9 07 2009

Today’s Globe and Mail has a story on the controversy surrounding the decision of Prime Minister Stephen Harper, a Protestant, to take communion in a Roman Catholic church in New Brunswick. There were initial reports that Harper discarded the wafer he had received from the priest. It has now been confirmed that Harper swallowed a communion wafer. However, this is also a problem, for Catholic Church says that as a Protestant, he should not have done so.  Harper was attending the funeral of former Governor General Romeo Lebanc and decided to eat the wafer as a sign of respect.

Some may dismiss this controversy as a tempest in a tea pot. This story is interesting to me as a historian because it shows that the Catholic-Protestant split still has relevance in Canadian politics despite the fact Canada has become a profoundly secular country. While not quite as low as the ones found in continental European countries, church attendance rates in Canada are a fraction of what they were in the 1940s and much lower than in the United States. See here and here.   As Canadians have become less religious, the old division between Catholics and Protestants, Orangemen and ultramontanes, has ceased to be relevant in the way it was at, say, the time of the Manitoba Schools controversy. (The Canadian Orange Order, by the way, is still active, but just barely. See here).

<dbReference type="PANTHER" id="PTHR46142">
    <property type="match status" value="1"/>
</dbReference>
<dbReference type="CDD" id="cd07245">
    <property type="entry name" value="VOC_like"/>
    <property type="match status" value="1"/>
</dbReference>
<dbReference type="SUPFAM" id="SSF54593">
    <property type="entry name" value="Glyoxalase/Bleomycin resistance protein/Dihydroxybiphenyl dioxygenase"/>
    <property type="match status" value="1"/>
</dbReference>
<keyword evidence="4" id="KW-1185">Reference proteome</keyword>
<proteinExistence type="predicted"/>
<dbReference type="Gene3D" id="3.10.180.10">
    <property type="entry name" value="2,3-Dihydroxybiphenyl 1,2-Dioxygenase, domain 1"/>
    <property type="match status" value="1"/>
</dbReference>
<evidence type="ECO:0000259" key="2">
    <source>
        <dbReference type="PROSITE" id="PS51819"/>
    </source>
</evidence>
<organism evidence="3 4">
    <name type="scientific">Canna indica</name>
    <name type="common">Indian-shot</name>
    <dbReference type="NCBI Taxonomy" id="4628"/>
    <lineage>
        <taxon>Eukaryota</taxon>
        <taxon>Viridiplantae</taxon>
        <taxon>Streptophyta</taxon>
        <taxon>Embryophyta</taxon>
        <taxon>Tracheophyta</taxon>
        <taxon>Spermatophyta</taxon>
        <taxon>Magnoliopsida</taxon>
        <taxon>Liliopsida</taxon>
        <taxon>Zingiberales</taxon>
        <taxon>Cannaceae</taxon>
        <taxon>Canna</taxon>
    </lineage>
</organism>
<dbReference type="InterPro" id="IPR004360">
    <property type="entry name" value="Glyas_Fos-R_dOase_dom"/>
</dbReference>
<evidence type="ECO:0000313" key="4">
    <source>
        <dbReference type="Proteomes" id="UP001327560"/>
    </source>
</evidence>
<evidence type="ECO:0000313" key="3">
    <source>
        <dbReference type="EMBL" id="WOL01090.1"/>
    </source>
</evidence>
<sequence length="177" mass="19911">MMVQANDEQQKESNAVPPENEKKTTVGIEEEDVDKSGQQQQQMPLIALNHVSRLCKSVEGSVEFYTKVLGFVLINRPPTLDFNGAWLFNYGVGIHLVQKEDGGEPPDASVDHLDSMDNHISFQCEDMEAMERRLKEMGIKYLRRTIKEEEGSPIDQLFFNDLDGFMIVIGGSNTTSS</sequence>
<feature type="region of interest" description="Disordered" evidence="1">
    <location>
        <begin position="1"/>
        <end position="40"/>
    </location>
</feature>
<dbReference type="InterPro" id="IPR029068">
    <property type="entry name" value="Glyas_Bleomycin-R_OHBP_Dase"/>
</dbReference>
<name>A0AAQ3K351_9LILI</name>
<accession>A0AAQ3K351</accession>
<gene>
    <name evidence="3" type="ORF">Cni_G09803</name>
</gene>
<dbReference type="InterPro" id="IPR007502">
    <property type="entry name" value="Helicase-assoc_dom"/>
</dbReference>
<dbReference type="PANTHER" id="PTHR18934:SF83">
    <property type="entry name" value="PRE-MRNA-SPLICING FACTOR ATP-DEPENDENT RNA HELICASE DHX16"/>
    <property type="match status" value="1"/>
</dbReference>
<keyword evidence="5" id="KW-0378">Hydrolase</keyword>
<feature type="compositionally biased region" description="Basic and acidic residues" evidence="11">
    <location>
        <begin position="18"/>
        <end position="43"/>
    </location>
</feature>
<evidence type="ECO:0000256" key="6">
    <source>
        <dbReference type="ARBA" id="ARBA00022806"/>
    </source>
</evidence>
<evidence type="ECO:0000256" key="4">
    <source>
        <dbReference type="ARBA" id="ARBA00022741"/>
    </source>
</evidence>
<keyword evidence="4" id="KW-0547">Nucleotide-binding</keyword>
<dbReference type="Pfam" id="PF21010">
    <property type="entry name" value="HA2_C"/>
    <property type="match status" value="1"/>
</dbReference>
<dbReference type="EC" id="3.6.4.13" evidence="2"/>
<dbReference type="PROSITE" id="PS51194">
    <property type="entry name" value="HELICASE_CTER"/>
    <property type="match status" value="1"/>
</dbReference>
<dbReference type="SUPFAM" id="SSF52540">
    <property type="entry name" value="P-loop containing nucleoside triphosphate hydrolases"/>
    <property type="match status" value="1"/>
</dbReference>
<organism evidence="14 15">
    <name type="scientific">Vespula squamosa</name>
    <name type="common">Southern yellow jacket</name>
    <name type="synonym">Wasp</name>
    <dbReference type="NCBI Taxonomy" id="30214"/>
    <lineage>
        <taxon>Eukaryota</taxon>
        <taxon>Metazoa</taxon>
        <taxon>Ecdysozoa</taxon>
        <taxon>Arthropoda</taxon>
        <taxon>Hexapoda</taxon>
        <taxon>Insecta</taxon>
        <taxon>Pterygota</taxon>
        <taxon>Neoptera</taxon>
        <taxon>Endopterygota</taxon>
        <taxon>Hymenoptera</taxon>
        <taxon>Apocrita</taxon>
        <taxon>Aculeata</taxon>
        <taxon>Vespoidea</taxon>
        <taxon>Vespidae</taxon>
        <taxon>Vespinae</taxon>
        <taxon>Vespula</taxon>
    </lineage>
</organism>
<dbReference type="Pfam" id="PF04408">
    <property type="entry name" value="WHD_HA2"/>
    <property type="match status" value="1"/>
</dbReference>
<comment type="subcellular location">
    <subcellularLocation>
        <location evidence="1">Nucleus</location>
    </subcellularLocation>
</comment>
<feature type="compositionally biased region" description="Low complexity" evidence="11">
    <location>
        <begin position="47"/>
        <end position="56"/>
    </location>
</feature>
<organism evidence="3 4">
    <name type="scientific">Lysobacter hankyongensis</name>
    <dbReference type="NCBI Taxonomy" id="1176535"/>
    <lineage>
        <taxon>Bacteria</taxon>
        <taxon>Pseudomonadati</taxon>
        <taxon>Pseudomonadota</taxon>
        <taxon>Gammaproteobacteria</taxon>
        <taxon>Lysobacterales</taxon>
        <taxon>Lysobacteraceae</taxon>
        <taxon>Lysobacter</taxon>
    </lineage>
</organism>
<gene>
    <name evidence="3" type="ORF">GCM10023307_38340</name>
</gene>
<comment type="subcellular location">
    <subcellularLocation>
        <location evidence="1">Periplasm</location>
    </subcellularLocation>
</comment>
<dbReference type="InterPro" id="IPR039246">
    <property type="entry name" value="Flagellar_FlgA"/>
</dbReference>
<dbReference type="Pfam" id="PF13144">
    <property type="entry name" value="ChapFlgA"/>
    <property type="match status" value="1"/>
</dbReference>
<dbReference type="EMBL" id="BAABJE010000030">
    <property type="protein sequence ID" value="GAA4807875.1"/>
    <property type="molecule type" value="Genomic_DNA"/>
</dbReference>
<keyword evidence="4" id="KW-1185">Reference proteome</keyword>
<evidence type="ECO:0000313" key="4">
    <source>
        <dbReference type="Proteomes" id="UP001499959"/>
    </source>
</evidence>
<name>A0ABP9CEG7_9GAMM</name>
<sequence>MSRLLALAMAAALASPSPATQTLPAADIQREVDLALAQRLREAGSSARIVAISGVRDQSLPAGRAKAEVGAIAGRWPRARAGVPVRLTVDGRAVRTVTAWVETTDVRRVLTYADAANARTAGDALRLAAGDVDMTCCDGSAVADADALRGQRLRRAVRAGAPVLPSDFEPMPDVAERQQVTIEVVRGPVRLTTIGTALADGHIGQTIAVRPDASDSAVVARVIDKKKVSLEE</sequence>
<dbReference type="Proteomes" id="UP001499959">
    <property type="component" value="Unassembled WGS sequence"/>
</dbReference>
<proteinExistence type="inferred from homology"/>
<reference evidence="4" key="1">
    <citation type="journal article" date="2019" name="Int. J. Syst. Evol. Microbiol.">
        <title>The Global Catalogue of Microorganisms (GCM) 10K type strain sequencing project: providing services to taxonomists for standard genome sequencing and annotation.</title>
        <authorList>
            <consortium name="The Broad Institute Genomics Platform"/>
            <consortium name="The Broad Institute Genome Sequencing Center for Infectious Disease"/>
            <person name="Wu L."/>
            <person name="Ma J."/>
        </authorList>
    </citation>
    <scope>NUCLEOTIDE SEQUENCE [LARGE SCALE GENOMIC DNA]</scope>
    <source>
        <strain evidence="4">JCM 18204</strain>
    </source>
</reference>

Most Canadians today describe themselves as Christian but rarely attend church services, save perhaps on Christmas Eve. Some might argue that the real division today is between the minority of Canadians who are actively religious (many of whom are non-Christian immigrants) and the majority who are not. However, for reasons that are debated by political scientists, Roman Catholics still vote Liberal in disproportionate numbers. They still don’t trust the Conservatives.